On February 18, the Durham Catholic District School Board hosted a Health and Safety Training Event for 120 Ontario Youth Apprenticeship Program (OYAP) students from local School Boards. All OYAP students participate in Health and Safety Training prior to
Above: OYAP students gather for Health and Safety training prior to starting their work experience.
beginning Cooperative Education placements.
Many of our OYAP students also receive Working at Heights Training and Certification as part of their pre-placement learning. Applications for 2016-17 Cooperative Education placements, as well as for the Ontario Youth Apprenticeship Program (OYAP) are currently being accepted through the Co-op/Guidance Departments at your local Secondary School. Please contact Cooperative Education teachers for further information.

Exploring Pathways

Course Selection Time at our Secondary Schools
February was a busy time at the secondary level. Students were transitioning into their new courses for second semester and completing their course selections for the next school year. Selecting courses not only affect the immediate future, but assists in meeting long term career goals. It is essential that the students select courses that will benefit them and lead to future plans. When selecting courses, the students have to ask themselves:
  • Why am I considering this course?
  • Will this course help me along my chosen pathway?
  • Is this course acceptable to post secondary institutions (if post secondary education is part of the goal)?
Planning for the future is good, but it is also important that the student maintains a balance. "All work and no play" is a true adage. Picking an unrelated general interest course may seem detrimental to the chosen pathway, but is necessary to creating and maintaining that balance. Learning should be fun.

To summarize, selecting courses is a serious endeavor, but maintaining a balance is essential to well-being. If you have any questions, students, parents and/or guardians are encouraged to contact their school's guidance department.

Student Achievement

Grade 8 Student from St. Patrick Catholic School designs Kindness is my Superpower
Congratulations to Rachel Castillo, from St. Patrick Catholic School for her winning slogan and t-shirt design for the Durham Catholic District School Board's first ever Board wide pink shirt. Students and staff across the Durham Catholic District School Board proudly wore their pink shirts to promote kindness on Wednesday, February 24, 2016 for National Pink Shirt Day. Make Kindness your Superpower everyday!

Above: Rachel Castillo models the Durham Catholic District School Board's Kindness is my Superpower pink t-shirt for Stand Up to Bullying Week.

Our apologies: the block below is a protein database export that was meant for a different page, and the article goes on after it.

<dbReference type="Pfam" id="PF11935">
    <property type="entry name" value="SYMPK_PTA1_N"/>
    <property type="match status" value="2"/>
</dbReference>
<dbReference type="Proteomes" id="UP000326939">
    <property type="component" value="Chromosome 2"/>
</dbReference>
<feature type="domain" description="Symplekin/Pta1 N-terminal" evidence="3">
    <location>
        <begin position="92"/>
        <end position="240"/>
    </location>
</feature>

Monsignor John Pereyma Catholic Secondary School Student heads to Queen's Park

Above: Jacob Ebbs from Monsignor John Pereyma Catholic Secondary School represents students at Queen' Park.
Grade 11 student Jacob Ebbs from Monsignor John Pereyma Catholic Secondary School represented Oshawa as the Member of Provincial Parliament at Queen's Park during their annual Model Parliament session from February 24-26, 2016. As a part of the New Democratic Party, Jacob has a passion for politics and law. 

"I want to extend my total view of politics," said Jacob Ebbs. "We are representing minorities, the rich, the poor and the working class with our policies."
Congratulations Jacob!

St. Patrick Catholic School Student is working at Queen's Park as Legislative Page

Above: Grade 8 student Bianca Padilla is a Legislative Page at Queen's Park.
Congratulations to Bianca Padilla, a Grade 8 student from St. Patrick Catholic School in Ajax. Bianca is working as a legislative page at Queen's Park for the next five weeks.

"My brother was a page and I thought I'd like to try it," said Bianca. "I deliver documents to MPPs and bring them water while the house is in session. It's an exciting experience."

Bianca has a front row seat and is experiencing democracy in action. Bravo!

Student Voice

Student Voice welcomed at Holy Family's School Council Meetings
Holy Family Catholic School honours student voice through the active participation
Above: Students share information with parents at Holy Family's Catholic School Council meeting.
of student representatives at School Council meetings. S tudent representatives shared the results of their student voice survey and healthy lunch proposals at the February 9 meeting. 

The students also shared their spirit and learning report and included a summary of our school's participation at the Talking about Mental Illness (TAMI) summit in January.


At the Durham Catholic District School Board, we believe that all students can be successful, that success comes in many forms, and that there are many pathways to success. If you have a story idea for an upcoming newsletter, please email your story for consideration to